¶ 6 The District and the County Respondents also have a dispute concerning dispatching the District to respond to emergencies. The Lincoln County Commission oversees emergency services dispatching in the County. It contracts with the Troy Area Dispatch Board to dispatch emergency services in the Troy area, which includes the Bull Lake Fire District. Troy Dispatch dispatches the District to respond to structure and wildland fires that arise in the District's territory, but does not dispatch the District to other emergencies. The District contends that it has the right to be dispatched to all emergencies in its geographical area, and it self-dispatches to emergencies that it learns of by using a radio scanner. This has resulted in conflicts with other public entities in the area.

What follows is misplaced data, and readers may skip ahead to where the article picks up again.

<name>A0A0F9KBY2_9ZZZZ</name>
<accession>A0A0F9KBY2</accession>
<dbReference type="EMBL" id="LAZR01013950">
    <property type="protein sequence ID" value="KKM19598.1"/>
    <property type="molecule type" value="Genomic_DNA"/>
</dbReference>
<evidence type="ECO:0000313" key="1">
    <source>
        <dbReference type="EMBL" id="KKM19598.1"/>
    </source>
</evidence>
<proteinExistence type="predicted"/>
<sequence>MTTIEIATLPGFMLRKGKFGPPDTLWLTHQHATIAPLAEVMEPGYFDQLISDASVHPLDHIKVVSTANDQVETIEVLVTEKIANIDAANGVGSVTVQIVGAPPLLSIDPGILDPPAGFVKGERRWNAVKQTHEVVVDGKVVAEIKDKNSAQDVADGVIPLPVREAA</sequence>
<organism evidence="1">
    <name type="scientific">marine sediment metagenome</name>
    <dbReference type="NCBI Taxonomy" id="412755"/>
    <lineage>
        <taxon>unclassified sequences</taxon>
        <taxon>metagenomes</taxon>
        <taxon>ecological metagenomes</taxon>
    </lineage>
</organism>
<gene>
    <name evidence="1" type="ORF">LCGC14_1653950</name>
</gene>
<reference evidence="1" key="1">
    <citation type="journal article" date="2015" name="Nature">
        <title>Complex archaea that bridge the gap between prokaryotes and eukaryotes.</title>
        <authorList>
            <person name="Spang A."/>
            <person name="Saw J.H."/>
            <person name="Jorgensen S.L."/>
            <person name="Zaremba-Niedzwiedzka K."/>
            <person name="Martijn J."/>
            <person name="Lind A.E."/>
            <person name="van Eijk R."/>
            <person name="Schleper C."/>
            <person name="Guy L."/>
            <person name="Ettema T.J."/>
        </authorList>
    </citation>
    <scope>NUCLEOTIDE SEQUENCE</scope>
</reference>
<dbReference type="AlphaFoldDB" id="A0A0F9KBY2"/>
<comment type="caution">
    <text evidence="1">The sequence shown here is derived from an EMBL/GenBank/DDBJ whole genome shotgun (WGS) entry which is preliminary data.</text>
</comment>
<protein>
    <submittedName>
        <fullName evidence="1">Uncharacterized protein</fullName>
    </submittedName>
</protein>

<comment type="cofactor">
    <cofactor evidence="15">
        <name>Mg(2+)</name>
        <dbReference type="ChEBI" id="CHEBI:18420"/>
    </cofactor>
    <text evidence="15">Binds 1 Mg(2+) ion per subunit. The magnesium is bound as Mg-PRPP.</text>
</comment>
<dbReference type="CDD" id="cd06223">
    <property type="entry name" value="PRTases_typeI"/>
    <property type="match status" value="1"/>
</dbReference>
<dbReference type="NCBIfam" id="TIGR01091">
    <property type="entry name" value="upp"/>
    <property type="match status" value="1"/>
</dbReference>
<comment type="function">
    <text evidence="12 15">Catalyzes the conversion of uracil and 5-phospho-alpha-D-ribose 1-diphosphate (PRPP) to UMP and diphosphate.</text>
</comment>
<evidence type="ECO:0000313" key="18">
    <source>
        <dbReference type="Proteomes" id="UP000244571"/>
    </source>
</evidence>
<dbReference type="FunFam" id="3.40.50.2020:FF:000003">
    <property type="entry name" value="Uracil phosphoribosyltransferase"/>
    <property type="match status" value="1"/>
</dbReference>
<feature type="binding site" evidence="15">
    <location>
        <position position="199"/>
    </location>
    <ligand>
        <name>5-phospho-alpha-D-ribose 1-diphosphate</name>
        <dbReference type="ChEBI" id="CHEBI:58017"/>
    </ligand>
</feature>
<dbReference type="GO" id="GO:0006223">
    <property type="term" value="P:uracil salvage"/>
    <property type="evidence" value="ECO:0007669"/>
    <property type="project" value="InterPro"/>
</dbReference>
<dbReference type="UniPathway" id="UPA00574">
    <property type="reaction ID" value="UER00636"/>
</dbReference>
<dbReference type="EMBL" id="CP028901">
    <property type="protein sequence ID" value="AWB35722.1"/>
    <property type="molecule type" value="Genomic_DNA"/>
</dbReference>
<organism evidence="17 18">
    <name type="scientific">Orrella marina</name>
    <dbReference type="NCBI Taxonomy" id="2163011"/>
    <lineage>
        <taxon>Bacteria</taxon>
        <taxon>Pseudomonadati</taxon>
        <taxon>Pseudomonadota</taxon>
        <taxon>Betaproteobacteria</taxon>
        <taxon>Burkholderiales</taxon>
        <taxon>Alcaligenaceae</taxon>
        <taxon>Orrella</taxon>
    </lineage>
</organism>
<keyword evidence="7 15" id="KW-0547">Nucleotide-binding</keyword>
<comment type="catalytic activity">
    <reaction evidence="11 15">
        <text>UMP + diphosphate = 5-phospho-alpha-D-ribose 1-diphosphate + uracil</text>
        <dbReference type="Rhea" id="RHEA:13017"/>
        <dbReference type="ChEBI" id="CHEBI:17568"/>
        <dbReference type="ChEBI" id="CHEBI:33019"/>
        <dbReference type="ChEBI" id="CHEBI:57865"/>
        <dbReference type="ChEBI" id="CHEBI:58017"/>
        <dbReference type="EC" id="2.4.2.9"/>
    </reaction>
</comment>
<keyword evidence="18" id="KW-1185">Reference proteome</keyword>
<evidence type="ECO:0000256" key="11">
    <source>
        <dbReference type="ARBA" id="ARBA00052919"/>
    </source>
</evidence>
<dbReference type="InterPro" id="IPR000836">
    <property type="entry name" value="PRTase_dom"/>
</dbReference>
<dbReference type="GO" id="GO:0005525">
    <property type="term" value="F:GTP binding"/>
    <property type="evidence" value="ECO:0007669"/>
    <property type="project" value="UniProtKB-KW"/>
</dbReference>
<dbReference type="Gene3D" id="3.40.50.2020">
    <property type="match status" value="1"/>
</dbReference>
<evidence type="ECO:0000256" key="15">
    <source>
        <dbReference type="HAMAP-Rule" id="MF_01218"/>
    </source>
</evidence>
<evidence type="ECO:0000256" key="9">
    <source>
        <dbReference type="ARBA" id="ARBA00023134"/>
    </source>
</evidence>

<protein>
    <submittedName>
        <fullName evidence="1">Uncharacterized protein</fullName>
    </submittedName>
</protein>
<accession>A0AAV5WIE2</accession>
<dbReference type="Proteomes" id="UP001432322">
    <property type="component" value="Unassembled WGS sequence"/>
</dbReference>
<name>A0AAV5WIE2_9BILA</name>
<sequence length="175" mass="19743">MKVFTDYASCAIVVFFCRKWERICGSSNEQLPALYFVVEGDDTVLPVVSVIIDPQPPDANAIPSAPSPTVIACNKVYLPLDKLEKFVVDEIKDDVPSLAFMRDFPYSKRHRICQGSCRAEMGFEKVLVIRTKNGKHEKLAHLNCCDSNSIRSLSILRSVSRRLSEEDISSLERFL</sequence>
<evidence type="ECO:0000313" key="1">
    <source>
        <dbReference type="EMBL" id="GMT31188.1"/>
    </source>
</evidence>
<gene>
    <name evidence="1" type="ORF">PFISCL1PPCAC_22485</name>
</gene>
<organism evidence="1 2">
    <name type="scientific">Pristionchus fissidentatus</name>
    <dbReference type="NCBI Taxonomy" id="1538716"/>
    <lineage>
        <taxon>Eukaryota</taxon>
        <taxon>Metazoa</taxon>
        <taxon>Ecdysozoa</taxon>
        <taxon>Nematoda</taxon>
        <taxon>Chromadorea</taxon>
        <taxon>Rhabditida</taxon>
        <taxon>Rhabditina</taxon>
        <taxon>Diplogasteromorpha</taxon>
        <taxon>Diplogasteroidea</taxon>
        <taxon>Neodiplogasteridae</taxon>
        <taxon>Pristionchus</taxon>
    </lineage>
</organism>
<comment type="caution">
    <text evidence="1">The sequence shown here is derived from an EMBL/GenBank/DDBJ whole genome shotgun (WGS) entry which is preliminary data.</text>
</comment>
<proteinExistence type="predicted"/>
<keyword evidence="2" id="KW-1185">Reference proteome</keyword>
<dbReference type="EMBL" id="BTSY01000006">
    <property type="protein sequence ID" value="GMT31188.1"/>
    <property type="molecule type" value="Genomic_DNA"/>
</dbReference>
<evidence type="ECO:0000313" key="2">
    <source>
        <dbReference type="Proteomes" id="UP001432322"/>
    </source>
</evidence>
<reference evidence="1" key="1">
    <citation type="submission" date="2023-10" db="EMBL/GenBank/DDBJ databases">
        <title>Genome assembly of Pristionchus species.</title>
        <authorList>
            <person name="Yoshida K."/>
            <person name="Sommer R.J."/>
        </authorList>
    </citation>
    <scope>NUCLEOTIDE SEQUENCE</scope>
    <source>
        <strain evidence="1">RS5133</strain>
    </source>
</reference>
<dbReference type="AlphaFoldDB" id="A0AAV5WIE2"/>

¶ 7 The District brought a declaratory judgment action seeking resolution of the dispute with the County Respondents as to the permissible scope of the District's services, and as to the circumstances under which the District could be dispatched. After a hearing and briefing, the District Court granted summary judgment to the County Respondents. The District Court found no statute that determines who can expand the scope of services provided by a district, but also concluded that no statute grants that power to a district itself. The District Court concluded that the scope of the District's services was delegated by the County at the time the District was created in 1989 and is limited by the language of § 7–33–2105, MCA, as it existed at that time. The District Court further determined that the Legislature's 1991 amendment of the statute to include “emergency response” and “emergency medical services” was not retroactive. Therefore the statutory change did not expand the scope of the District's services, which were limited those “delegated” by the County in 1989.